- Address the needs of your child, e.g. how long does it take to get up? Is it immediately hungry or is it better to wash and dress in the bathroom first? Is there time to play or does it cause a conflict?
- Try to keep the process the same every day from Monday to Friday. On weekends, the there can be the same process or it can also run differently on these days, for example: sleep longer and then have breakfast.
- Using an autism-friendly-calendar, or a magnetic chart to make the child understand which day is today and what activities are taking place today (such as school, occupational therapy).
- If it comes to changes in the process because of z. Important dates, to make the child understand the day before (or even two days before), e.g. using the picture cards or the activity planner and discuss that with the child.
- Use time-timers for activities like breakfast, tooth-brushing or playtime so that the child can anticipate when the next procedure shall start (read more here on how to do time-management with your child).
- Watch carefully, where are still restless or stressful phases. What can I change to make it better? Depending on the age of the child, this should be discussed and reflected together with the child.
- Start piece by piece. Do not structure directly throughout the day. This costs a lot of time, strength and energy and could overwhelm all involved all the sudden.
- Start the structuring at first only with the morning or, if it is easier, with the evening schedule:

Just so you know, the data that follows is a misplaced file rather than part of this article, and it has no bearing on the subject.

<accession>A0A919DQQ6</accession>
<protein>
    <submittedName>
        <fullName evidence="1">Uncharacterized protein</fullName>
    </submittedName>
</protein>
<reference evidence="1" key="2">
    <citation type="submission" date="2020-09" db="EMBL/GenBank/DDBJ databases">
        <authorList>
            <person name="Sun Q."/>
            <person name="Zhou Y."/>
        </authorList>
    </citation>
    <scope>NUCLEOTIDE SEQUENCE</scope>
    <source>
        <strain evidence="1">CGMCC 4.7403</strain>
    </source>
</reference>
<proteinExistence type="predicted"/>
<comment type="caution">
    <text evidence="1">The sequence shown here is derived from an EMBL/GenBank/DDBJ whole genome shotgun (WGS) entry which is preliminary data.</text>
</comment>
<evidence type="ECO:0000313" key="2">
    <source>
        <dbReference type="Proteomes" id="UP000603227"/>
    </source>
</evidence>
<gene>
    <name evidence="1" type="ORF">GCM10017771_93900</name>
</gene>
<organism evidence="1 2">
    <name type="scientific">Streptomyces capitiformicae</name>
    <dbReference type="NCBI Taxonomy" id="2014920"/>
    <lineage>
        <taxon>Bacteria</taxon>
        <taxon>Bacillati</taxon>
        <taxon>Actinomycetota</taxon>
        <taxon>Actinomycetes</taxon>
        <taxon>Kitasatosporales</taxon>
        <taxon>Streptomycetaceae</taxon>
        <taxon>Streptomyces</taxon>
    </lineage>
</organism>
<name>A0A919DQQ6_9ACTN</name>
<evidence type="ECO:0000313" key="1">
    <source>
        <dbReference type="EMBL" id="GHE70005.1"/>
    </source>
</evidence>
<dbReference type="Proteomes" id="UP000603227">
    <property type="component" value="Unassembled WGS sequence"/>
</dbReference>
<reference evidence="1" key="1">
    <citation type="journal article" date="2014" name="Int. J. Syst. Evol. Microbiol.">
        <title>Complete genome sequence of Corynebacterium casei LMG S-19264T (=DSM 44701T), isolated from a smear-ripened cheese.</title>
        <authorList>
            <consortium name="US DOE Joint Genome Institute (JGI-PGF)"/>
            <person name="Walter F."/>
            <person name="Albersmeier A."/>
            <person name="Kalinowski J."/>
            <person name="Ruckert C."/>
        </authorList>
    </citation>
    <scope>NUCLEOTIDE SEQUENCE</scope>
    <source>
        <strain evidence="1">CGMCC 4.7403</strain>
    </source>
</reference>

- Start with just one picture card per activity at the beginning and then gradually take the next cards:
- In the beginning, start the plan superficially, e.g. with the picture cards bathroom, kitchen, hallway, so it is not immediately too much information for the child. If the child gets along well with it, the next picture cards can be added.
- It is important that the child understands the picture cards and the related activity. Then, piece by piece with the child, you can go into more detail and build the plan further.
- The plan should hang in a well-visible place in the rooms. This can be super fixed with double-sided tape.
The most important, most effective and most difficult challenge: stay calm! If something is not going as it should be, draw the best possible conclusions from the situation. Everyone has to first get to know and understand the handling and the special needs before they can handle them well. In autism, the whole thing is many times more complicated than with children without special needs. Therefore: If the situation still stresses you too much, go out for a moment, take a deep breath and start all over again. The next morning it is guaranteed to run better!
General recommendations about picture cards:
Picture cards for morning activities e.g. getting up, bathroom, kitchen, possibly playing time, hallway, way to school.
For children who can already read, you can also create the plan in writing or use the morning activity planner.
This post is also available in: Deutsch (German)